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Posted by on 12/08/2014 in Actors, Addiction, Comedy, Deaths, Emotional Awareness, Entertainment, Health, Popular Culture

 

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The many faces of comedy

Do you know the one about . . . ? Well, of course not and that’s what I’m about to tell you. So begins the humorous banter of many comedians.

Comedians are known for deceiving an audience. It’s part of their trade to find ways to misinform and pull a fast one on those listening or watching. It’s even more of a send up if a supposedly serious actor manages to sneak one by us….

If fooling an audience works, why not use this device to have us all laugh at a person within the skit? Here’s a little mischief to provide us all a laugh. (a very young Rowan Atkinson)

Nicolas Cage - 2011 San Diego Comic-Con (Photo: Wikipedia)

Nicolas Cage – 2011 San Diego Comic-Con (Photo: Wikipedia)

Most of the time, an audience loves to be beguiled, but sometimes this backfires. Some entertainers are unable to understand how much the joke is about them.  “For a while there, it was the three Cs; castles, comic books and cars.” He gives me a doleful look. “I just can’t get that stuff off of me,” says Nicolas Cage: ‘People think I’m not in on the joke’. I don’t know many actors who can make the statements he does and get away with them.  (Emma Brockes – The Guardian, 19 July 2013)

His behavior hasn’t gone unnoticed and has generated numerous jokes.

Q: What does Nicolas Cage have to do in exchange for the IRS forgiving his tax debt?
A: Apologize for “Bangkok Dangerous”, “Season of the Witch”, & “Knowing”!
Q: What’s the difference between Nicolas Cage and a jug of water?
A: Water spills, Nicolas Cage takes pills.

After a difficult day on the set Nicolas Cage returns to his neighborhood and is shocked to find police and fire trucks surrounding the smoldering remains of his house. After explaining who he was he asks; “What happened?” “Well,” one of the officer’s says, “It seems that your agent came by your house earlier today and while he was here he attacked your wife, assaulted your children, beat your dog and burned your house to the ground.” The actor is struck speechless, his jaw hanging open in disbelief, “My agent came to my house? (Jokes4us.com)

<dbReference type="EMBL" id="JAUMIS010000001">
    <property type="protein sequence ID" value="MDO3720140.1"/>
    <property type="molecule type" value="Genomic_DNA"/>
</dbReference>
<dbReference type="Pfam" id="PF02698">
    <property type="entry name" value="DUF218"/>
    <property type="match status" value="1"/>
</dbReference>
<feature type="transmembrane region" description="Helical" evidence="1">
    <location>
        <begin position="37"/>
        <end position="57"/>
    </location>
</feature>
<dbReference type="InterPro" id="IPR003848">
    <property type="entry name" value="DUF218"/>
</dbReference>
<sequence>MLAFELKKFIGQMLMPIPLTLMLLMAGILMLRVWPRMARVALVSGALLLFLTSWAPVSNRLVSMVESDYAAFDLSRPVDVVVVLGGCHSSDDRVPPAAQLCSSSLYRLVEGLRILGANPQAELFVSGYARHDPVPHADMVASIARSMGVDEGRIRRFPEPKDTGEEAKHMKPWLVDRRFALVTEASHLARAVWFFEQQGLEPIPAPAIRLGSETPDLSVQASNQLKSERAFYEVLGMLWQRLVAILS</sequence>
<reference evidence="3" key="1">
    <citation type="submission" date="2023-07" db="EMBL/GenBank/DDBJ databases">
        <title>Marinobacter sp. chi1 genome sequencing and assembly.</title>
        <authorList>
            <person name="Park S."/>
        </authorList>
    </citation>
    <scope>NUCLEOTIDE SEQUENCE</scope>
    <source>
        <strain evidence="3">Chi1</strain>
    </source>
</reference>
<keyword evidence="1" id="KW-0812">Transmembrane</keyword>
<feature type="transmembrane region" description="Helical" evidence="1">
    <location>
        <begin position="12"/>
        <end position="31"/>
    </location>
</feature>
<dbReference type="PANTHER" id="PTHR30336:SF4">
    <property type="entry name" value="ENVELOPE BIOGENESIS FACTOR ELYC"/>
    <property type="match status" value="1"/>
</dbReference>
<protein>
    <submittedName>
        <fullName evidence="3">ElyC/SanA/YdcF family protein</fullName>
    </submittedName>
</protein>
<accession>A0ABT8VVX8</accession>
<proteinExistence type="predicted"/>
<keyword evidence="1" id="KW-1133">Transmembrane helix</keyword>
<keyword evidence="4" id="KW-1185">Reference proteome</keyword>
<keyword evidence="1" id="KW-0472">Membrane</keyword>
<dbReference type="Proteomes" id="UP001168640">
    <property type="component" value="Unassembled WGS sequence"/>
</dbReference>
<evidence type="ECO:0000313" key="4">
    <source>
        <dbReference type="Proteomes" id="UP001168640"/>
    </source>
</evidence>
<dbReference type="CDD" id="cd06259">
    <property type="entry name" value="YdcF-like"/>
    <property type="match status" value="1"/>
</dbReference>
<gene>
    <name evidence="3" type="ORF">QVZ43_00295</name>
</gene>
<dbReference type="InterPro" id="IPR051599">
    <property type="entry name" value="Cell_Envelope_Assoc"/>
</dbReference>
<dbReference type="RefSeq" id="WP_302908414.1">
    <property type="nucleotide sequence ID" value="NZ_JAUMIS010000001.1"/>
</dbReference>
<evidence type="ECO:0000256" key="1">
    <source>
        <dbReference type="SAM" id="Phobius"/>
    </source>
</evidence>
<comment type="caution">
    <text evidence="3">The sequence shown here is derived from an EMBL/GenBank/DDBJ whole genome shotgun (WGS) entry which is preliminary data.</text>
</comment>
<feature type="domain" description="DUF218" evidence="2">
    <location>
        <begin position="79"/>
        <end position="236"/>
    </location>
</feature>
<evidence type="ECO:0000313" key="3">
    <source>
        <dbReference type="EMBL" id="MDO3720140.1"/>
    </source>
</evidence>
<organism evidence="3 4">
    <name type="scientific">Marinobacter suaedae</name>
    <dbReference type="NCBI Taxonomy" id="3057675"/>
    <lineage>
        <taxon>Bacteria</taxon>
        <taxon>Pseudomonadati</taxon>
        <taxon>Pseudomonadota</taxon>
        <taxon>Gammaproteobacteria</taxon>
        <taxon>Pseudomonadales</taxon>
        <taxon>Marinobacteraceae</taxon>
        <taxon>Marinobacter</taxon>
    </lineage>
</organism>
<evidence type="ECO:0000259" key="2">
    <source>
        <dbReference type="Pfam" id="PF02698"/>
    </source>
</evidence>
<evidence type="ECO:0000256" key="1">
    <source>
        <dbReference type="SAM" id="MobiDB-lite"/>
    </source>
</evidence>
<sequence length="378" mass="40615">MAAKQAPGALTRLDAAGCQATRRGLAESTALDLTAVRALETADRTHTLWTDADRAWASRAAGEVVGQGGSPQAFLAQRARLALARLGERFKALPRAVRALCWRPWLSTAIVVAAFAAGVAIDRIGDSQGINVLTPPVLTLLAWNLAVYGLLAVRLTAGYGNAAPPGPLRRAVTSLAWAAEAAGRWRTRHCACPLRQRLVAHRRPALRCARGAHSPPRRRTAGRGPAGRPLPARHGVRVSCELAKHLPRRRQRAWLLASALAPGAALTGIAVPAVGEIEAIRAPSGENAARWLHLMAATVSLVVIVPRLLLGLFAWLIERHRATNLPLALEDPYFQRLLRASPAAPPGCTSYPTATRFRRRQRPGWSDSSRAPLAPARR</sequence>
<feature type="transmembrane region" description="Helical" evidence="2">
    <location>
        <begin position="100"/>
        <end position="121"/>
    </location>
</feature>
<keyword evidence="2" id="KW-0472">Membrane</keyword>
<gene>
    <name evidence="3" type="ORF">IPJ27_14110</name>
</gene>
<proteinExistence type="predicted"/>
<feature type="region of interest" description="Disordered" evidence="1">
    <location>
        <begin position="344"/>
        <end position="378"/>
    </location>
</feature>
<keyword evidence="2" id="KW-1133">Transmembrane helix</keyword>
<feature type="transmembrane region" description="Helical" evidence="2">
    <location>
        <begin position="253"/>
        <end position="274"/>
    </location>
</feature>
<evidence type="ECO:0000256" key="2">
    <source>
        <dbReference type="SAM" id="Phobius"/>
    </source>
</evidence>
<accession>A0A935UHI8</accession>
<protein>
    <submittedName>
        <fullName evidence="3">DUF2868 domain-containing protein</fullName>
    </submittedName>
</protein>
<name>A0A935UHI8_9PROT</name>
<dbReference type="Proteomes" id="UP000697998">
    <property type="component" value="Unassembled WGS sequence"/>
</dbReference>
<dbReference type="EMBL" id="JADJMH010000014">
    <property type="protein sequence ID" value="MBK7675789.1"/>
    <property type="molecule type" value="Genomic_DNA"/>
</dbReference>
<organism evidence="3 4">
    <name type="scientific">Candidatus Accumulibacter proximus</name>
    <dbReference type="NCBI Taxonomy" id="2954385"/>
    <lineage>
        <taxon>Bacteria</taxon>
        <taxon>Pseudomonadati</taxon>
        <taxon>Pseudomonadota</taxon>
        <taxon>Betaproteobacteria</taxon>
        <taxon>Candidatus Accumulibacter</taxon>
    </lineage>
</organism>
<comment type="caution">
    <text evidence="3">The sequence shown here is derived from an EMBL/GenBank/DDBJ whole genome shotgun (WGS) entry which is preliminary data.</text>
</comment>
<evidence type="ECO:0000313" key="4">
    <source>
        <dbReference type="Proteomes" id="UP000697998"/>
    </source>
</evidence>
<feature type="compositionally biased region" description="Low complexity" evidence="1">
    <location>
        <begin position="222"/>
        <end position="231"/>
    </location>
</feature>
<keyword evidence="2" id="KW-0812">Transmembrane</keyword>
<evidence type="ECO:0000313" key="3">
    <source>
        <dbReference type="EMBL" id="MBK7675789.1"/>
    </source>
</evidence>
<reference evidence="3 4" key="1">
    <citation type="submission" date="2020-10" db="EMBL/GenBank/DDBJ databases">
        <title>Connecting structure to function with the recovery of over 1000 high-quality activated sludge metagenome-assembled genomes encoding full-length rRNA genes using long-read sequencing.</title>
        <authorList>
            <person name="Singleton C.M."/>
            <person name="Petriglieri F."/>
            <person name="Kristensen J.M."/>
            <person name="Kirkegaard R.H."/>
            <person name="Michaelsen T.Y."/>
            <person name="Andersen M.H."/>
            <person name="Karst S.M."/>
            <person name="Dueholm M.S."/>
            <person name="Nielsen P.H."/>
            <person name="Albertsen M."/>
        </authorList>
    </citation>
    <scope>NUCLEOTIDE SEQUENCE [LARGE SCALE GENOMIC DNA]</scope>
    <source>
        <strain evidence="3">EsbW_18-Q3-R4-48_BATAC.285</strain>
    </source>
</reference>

Dawn French & Jennifer Saunders

Dawn French and Jennifer Saunders sketch artists (photo: The Telegraph UK)

Dawn French and Jennifer Saunders, the queens of comedy. BBC Radio 2

It’s clever when the audience is fooled by the joke, good the audience enjoys a joke with us, seldom acceptable if the joke is about us.

 

 
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Posted by on 20/07/2013 in Comedy, Comics, Emotional Awareness, Entertainment, Humor, Movies, Self Awareness, Writing

 

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Moving Forward

Learning the ancient art of Slackitude?

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slack tide: Before any turn of the tide, there is a time of slack water or slack tide.

slackitude: When slackers give you attitude because they actually have to do some work they ask you for information, then when you give it to them, act put out because they have to write something down and give you slackitude.

Lethargy can be a force of resistance to “right action”. If there is a presence of lethargy, it’s difficult to follow the inspirations, within you. It’s as if your body is not being co-operative with your mind.

Set yourself free of the mindset of high anxiety living. Move from a place of fear or the lack of something in your mind. Lethargy can lead to a soul-less disconnection, misaligning your actions from your thought. It does not mean that you choose a life of detached inaction. Return to your true inner productive self by taking risks and allowing failure. Each step toward your desire to design or create means you leave the disconnected mind behind and achieve your dreams.

Some people keep busy out of a fear of inaction. In this situation the activity suggests fear of being inactive or a fear of feeling unproductive, rather than from a place of inner freedom to live your expression.

Connel Bridge

Connel Bridge is a cantilever bridge that spans Loch Etive at Connel in Scotland (Photo credit: Wikipedia)

 
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Posted by on 19/06/2013 in Attitude, Choice, Emotional Awareness, Goals, Health, Self Awareness